The Greeks also developed the science of map projections, which are methods of representing the curved surface of the earth on a plane. Eratosthenes, Anaximander, and Hipparchus are credited with developing a grid system of longitude and latitude, and Eratosthenes seems to have developed the equirectangular map projection around 200 BCE. Claudius Ptolemy developed map projections as well, including the equidistant conic, around 150 BCE.

European scientific cartography slept through the Middle Ages, when philosophical thought turned toward religion. Though the field advanced in some ways, such as Roger Bacon's investigations of map projections and the appearance of portolano and then portolan charts for plying the European trade routes, there was little impetus for systematic study or application of cartography. Most world 'maps' of the period were Christian cosmological diagrams not intended as rigorous geographical representations. Typically rectangular or circular, they followed the style of the so-called "T and O map," which represents the earth's single land mass as disk-shaped and surrounded by ocean. Large-scale mapping tended toward diagrammatic as well, since cadastral needs generally were met by descriptions of landmarks rather than by measurements. In contrast, the Chinese during this time were using a rectangular coordinate system suitable for real, if rough, surveying. The Chinese did not produce world maps because their cosmology supplied no dogma describing distant lands outside their experience. Writings suggest that Chinese philosophers believed the earth to be flat. With the exception of a few theologians of minority opinion, notably Lactantius, Christian and Islamic philosophers adhered to the Greek conception of a spherical earth.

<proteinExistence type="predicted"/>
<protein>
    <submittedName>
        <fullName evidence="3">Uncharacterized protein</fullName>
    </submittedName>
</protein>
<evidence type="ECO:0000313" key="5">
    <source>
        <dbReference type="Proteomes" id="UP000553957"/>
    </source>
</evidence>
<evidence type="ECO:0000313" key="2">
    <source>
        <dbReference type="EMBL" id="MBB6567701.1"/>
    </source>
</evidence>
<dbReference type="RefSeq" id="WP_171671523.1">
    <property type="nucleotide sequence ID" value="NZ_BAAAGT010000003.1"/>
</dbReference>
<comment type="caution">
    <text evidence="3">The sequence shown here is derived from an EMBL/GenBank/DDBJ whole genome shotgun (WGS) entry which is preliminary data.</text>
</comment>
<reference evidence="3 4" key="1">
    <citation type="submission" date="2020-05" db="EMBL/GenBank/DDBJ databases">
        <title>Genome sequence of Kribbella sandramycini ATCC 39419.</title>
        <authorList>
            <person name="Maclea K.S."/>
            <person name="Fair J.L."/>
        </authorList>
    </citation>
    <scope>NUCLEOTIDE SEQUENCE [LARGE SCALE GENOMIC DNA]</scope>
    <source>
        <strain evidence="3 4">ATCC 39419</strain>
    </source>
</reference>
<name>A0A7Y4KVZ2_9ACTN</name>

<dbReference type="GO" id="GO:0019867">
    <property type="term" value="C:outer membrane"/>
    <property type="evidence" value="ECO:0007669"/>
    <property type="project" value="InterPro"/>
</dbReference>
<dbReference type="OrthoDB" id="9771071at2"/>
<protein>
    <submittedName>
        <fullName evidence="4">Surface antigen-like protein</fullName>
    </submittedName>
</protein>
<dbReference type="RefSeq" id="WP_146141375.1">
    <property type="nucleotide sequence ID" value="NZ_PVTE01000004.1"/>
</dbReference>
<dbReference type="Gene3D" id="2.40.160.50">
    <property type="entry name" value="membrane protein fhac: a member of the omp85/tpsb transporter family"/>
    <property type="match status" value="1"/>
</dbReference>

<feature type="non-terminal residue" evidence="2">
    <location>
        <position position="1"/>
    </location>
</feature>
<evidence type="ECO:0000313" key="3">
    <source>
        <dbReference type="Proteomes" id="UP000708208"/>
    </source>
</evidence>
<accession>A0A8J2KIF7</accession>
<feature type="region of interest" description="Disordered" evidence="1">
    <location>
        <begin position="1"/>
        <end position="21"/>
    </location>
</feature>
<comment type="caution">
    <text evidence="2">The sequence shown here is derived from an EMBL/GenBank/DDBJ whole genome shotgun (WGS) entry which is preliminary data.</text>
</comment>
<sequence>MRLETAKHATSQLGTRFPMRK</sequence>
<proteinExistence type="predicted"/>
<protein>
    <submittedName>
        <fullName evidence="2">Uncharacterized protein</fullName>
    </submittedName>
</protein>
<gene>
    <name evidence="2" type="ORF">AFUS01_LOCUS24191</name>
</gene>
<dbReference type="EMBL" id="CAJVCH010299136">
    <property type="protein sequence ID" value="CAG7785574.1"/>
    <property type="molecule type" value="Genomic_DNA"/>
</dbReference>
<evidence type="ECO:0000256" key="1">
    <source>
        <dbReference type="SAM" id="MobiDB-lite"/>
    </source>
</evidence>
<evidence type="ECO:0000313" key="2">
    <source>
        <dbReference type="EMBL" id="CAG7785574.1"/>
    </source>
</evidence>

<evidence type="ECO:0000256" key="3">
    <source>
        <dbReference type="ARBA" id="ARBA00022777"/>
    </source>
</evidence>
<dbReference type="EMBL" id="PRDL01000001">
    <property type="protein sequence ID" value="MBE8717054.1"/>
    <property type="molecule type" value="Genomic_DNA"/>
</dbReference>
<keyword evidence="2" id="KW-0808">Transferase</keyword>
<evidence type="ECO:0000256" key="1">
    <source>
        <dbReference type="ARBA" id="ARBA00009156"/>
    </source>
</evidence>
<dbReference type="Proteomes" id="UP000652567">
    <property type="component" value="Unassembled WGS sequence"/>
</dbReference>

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Kepler-world.jpg
World map by Johannes Kepler.

The discovery of the Americas by Europeans and the subsequent effort to control and divide those lands necessitated the invention of scientific mapping methods. The trend of globalism that was started with the Age of Exploration would continue during the Renaissance. This would, in turn, eventually lead to the Enlightenment a concern for scientific accuracy and a desire to classify the world would further develop scientific mapmaking.

Technological changes

In cartography, technology has continually changed in order to meet the demands of new generations of mapmakers and map users. The first maps were manually constructed with brushes and parchment and therefore varied in quality and were limited in distribution. The advent of magnetic devices, such as the compass and much later magnetic storage devices, allowed for the creation of far more accurate maps and the ability to store and manipulate them digitally.

Advances in mechanical devices such as the printing press, quadrant and vernier allowed for the mass production of maps and the ability to make accurate reproductions from more accurate data. Optical technology, such as the telescope, sextant and other devices that use telescopes, allowed for accurate surveying of land and the ability of mapmakers and navigators to find their latitude by measuring angles to the North Star at night or the sun at noon.